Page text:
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Food guide pyramid


Definition:

Malnutrition is the condition that occurs when your body does not get enough nutrients.



Alternative Names:

Nutrition - inadequate



Causes, incidence, and risk factors:

There are a number of causes of malnutrition. It may result from:

  • Inadequate or unbalanced diet
  • Problems with digestion or absorption
  • Certain medical conditions

Malnutrition can occur if you do not eat enough food. Starvation is a form of malnutrition.

You may develop malnutrition if you lack of a single vitamin in the diet.

In some cases, malnutrition is very mild and causes no symptoms. However, sometimes it can be so severe that the damage done to the body is permanent, even though you survive.

Malnutrition continues to be a significant problem all over the world, especially among children. Poverty, natural disasters, political problems, and war all contribute to conditions -- even epidemics -- of malnutrition and starvation, and not just in developing countries.

Related topics:



Symptoms:

Symptoms vary and depend on what is causing the malnutrition. However, some general symptoms include fatigue, dizziness, and weight loss.



Signs and tests:

Testing depends on the specific disorder. Most work-ups include nutritional assessments and blood work.



Treatment:

Treatment usually consists of replacing missing nutrients, treating symptoms as needed, and treating any underlying medical condition.



Support Groups:



Expectations (prognosis):

The outlook depends on the cause of the malnutrition. Most nutritional deficiencies can be corrected. However, if malnutrition is caused by a medical condition, that illness has to be treated in order to reverse the nutritional deficiency.



Complications:

If untreated, malnutrition can lead to mental or physical disability, illness, and possibly death.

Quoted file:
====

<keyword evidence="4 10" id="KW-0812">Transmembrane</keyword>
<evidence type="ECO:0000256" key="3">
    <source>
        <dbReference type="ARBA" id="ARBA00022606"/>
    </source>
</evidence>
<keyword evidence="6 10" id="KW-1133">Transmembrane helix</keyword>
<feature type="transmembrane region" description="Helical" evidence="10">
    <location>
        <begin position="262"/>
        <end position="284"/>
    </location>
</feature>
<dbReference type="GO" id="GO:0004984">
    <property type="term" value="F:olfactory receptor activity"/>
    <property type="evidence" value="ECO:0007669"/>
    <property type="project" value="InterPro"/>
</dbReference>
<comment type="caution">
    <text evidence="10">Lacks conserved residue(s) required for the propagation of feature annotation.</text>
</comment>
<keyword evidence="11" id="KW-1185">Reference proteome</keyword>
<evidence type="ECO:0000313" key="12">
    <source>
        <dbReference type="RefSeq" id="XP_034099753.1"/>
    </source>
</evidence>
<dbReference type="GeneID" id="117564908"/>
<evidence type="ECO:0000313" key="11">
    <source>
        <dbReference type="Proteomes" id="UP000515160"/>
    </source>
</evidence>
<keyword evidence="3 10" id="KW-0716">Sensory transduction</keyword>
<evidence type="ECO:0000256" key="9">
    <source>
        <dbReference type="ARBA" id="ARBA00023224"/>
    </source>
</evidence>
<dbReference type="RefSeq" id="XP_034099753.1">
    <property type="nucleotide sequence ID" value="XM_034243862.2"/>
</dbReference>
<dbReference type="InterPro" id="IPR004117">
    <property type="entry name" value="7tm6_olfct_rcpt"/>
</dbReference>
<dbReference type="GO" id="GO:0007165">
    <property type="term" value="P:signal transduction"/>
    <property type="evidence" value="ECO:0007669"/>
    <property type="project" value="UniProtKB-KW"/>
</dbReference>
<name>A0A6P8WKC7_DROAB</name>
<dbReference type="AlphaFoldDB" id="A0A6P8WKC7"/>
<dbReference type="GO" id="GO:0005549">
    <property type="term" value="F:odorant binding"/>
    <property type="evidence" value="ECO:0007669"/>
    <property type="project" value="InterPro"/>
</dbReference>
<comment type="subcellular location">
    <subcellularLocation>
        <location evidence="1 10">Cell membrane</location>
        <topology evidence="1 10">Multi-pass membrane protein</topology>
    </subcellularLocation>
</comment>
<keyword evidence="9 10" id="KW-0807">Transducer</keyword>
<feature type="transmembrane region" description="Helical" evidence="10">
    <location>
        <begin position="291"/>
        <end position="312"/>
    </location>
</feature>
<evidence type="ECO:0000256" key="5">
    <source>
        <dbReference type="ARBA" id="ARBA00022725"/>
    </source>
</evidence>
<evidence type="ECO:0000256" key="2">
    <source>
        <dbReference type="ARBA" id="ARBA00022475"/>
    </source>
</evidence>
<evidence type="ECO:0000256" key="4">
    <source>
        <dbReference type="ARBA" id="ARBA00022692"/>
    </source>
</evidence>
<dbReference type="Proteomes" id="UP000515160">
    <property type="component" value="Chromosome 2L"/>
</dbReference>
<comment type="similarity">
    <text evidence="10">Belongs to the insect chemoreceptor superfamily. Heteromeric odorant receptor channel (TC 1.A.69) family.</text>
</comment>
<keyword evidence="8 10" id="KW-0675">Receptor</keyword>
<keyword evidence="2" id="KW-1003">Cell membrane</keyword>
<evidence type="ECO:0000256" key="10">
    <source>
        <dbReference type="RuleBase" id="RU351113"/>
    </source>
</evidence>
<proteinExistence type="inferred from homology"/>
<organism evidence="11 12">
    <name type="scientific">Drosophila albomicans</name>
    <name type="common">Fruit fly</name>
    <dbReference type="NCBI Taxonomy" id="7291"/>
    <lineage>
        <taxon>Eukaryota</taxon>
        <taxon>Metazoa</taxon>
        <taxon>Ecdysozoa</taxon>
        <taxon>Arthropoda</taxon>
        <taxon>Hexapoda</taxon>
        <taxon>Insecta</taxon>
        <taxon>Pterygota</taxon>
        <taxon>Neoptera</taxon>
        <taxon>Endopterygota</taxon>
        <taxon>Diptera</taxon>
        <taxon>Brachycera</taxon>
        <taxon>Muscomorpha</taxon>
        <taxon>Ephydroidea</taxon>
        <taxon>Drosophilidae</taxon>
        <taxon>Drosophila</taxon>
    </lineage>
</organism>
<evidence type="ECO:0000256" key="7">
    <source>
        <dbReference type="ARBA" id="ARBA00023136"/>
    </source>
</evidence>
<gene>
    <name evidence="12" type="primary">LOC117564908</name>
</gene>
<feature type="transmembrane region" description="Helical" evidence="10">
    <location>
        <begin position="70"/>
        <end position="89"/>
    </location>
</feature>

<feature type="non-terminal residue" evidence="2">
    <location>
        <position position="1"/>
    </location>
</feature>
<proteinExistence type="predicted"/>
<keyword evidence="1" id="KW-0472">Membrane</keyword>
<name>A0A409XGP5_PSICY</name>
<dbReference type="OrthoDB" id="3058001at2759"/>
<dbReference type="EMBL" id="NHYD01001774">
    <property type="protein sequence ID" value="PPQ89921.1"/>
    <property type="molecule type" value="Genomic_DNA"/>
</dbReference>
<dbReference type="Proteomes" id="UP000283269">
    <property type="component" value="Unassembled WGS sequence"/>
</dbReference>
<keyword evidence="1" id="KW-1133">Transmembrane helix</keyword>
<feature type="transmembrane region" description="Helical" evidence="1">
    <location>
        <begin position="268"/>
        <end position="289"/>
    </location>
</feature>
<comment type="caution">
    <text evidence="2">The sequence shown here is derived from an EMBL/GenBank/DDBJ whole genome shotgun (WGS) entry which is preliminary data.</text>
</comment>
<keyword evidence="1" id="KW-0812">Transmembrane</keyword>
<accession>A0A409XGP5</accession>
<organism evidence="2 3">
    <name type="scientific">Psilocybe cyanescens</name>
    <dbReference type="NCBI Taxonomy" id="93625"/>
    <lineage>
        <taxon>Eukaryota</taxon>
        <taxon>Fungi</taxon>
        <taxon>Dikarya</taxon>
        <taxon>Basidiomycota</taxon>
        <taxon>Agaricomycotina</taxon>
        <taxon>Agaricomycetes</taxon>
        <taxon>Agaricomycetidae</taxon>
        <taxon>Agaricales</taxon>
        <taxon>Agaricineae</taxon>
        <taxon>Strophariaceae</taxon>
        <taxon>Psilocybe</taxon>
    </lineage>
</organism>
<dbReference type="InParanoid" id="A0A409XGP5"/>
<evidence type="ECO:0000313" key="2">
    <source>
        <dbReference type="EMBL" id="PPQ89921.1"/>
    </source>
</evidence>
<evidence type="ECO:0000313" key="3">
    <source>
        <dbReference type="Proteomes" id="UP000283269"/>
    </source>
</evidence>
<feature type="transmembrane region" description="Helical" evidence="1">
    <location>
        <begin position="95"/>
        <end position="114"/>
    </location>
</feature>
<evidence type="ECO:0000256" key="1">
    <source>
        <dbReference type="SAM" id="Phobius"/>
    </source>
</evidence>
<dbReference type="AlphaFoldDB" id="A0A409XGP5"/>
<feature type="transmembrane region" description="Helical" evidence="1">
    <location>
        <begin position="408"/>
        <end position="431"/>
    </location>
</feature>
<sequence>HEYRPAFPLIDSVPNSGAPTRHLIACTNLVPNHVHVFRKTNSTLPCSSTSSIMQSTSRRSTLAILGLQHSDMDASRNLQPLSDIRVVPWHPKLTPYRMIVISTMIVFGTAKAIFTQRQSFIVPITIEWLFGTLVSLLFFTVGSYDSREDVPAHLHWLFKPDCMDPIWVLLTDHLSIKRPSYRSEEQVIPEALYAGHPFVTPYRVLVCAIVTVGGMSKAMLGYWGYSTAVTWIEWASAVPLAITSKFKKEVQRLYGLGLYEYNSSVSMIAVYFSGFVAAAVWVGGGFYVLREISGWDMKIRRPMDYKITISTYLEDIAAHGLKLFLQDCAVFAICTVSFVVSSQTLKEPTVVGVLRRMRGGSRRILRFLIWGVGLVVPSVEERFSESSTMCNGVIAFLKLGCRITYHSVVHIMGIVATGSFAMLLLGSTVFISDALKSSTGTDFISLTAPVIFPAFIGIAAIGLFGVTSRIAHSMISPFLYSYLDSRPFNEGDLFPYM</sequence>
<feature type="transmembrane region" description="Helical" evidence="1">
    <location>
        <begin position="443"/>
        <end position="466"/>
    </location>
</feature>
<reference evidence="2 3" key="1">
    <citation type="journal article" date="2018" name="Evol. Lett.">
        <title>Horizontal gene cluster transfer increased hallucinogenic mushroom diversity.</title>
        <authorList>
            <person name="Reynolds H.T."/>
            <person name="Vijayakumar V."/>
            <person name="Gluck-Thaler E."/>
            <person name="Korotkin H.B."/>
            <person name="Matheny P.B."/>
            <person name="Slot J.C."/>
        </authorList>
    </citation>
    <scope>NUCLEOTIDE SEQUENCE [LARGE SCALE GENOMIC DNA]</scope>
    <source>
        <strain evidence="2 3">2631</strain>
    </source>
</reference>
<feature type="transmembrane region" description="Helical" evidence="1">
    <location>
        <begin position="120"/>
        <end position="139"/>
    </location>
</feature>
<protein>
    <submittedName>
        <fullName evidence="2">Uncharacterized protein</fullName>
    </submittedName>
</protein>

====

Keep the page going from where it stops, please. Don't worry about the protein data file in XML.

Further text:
Calling your health care provider:

Discuss the risk of malnutrition with your health care provider. Treatment is necessary if you or your child have any changes in the body's ability to function. Contact your health care provider if the following symptoms develop:

  • Fainting
  • Lack of menstruation
  • Lack of growth in children
  • Rapid hair loss


Prevention:

Eating a good, well-balanced diet helps to prevent most forms of malnutrition.



References:

Baucher H. Failure to thrive. In: Kliegman RM, Behrman RE, Jenson HB, Stanton BF, eds. Nelson Textbook of Pediatrics. 18th ed. Philadelphia, Pa: Saunders Elsevier; 2007:chap 37.

Heird WC. Food insecurity, hunger, and undernutrition. In: Kliegman RM, Behrman RE, Jenson HB, Stanton BF, eds. Nelson Textbook of Pediatrics. 18th ed. Philadelphia, Pa: Saunders Elsevier; 2007:chap 43.

Klein S. Protein-energy malnutrition. In: Goldman L, Ausiello D, eds. Cecil Medicine. 23rd ed. Philadelphia, Pa: Saunders Elsevier; 2007:chap 234.




Review Date: 5/12/2009
Reviewed By: Linda J. Vorvick, MD, Medical Director, MEDEX Northwest Division of Physician Assistant Studies, University of Washington, School of Medicine. Also reviewed by David Zieve, MD, MHA, Medical Director, A.D.A.M., Inc.

The information provided herein should not be used during any medical emergency or for the diagnosis or treatment of any medical condition. A licensed medical professional should be consulted for diagnosis and treatment of any and all medical conditions. Call 911 for all medical emergencies. Links to other sites are provided for information only -- they do not constitute endorsements of those other sites. © 1997- A.D.A.M., Inc. Any duplication or distribution of the information contained herein is strictly prohibited.
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